Alex Haw

Alex Haw is director of the award-winning UK art/ architecture practice atmos.
His work, which spans the scales from buildings to installations, masterplans to furniture, seeks a synthesis of mind & body – creating meaningful, pleasurable, immersive and enduring experiences.
Much of his work involves sculptural ergonomics, innovative fabrication technologies and digital mapping, exploring the connectivity of people to their place in the world.

Talk: Building Nature

This paper gives a brief overview of the range of sculptural and interactive work at atmos before discussing in detail a large current public installation that combines digital design and fabrication intelligence with the pleasures of analogues nature (the flesh of trees and fruit and people) – the Mobile Orchard, centrepiece of the City of London Festival.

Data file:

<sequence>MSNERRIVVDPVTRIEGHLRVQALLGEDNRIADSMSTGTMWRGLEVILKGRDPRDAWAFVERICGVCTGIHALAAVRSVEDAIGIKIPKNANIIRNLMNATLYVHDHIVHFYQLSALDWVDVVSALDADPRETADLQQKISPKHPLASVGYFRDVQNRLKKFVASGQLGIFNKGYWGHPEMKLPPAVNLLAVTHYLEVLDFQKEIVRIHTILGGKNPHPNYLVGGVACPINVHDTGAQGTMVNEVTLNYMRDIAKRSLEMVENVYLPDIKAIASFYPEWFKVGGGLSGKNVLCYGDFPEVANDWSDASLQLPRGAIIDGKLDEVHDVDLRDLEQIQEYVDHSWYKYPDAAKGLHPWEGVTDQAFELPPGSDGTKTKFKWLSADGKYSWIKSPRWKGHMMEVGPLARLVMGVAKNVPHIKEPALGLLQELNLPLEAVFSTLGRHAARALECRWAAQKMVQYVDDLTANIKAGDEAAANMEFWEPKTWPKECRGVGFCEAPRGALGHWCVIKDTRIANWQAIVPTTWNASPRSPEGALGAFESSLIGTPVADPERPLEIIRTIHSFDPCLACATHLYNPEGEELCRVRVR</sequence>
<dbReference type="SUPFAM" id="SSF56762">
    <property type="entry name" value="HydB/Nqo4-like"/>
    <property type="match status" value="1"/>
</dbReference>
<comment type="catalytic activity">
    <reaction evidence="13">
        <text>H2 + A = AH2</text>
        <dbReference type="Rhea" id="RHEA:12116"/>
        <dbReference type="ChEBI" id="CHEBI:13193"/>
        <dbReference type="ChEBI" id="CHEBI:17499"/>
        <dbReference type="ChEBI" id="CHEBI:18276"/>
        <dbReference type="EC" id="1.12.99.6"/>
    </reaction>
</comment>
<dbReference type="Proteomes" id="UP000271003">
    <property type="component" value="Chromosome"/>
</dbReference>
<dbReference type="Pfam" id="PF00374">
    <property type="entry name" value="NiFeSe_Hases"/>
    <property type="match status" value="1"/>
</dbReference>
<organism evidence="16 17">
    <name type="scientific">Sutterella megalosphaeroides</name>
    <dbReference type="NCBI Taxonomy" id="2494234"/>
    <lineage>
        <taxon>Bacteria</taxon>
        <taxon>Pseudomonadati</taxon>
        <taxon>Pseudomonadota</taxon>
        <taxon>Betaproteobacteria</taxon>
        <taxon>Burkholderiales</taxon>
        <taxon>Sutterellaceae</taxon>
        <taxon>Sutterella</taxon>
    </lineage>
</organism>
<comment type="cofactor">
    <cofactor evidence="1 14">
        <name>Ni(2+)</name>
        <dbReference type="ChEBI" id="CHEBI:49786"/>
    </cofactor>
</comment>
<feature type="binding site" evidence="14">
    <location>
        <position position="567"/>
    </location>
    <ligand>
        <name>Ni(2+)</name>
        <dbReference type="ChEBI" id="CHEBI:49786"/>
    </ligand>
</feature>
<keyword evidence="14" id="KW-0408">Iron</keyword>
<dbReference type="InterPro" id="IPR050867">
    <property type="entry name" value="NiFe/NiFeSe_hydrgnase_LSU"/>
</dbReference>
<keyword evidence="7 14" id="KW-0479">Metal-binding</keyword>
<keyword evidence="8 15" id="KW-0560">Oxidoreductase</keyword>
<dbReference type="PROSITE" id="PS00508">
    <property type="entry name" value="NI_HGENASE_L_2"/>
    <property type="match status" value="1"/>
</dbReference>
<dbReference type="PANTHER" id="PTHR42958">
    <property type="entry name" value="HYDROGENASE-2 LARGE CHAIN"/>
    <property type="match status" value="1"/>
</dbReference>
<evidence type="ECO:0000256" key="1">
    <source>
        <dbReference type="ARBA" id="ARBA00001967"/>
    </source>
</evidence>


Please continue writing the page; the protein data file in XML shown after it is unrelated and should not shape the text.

An inhabitable hymn to the urban tree, it centres on a large, sculptural oasis that beckons to be used as seating, shelter, stairway and sky-throne.
Its undulating roots offer a landscape for seating and lounging – including an armchair nook that cradles a gaze upwards into the trunk voids above.
The trunk leans back precipitously , inviting the intrepid to climb it. Branches magically splay into steps and seats. Its tip splits into a crown of branches – a voluptuous sky-throne that offers a perfect vantage point over the installation.
Sleek aluminium tendrils unfurl from the timber branches to support a canopy of translucent foliage, their “London Leaves” carved in the shape of the London Boroughs
The bark is grooved with radiating seams of dynamic lighting – luminous veins that run the length of the tree, to terminate in glowing bulbs above.
Each week, the tree is replenished with a bounty of fresh apples, encouraging visitors to explore and hunt for healthy sustenance, reminding us that trees provide food as much as structure.

The entire landscape was parametrically designed and digitally fabricated using scripts and algorithms that seek to rediscover the rules of growth so brilliantly exemplified by nature.

Over time, it is hoped other inhabitable trees will also spring from the ground to accompany the mother tree, a family of structures welcoming and embracing all who visit them.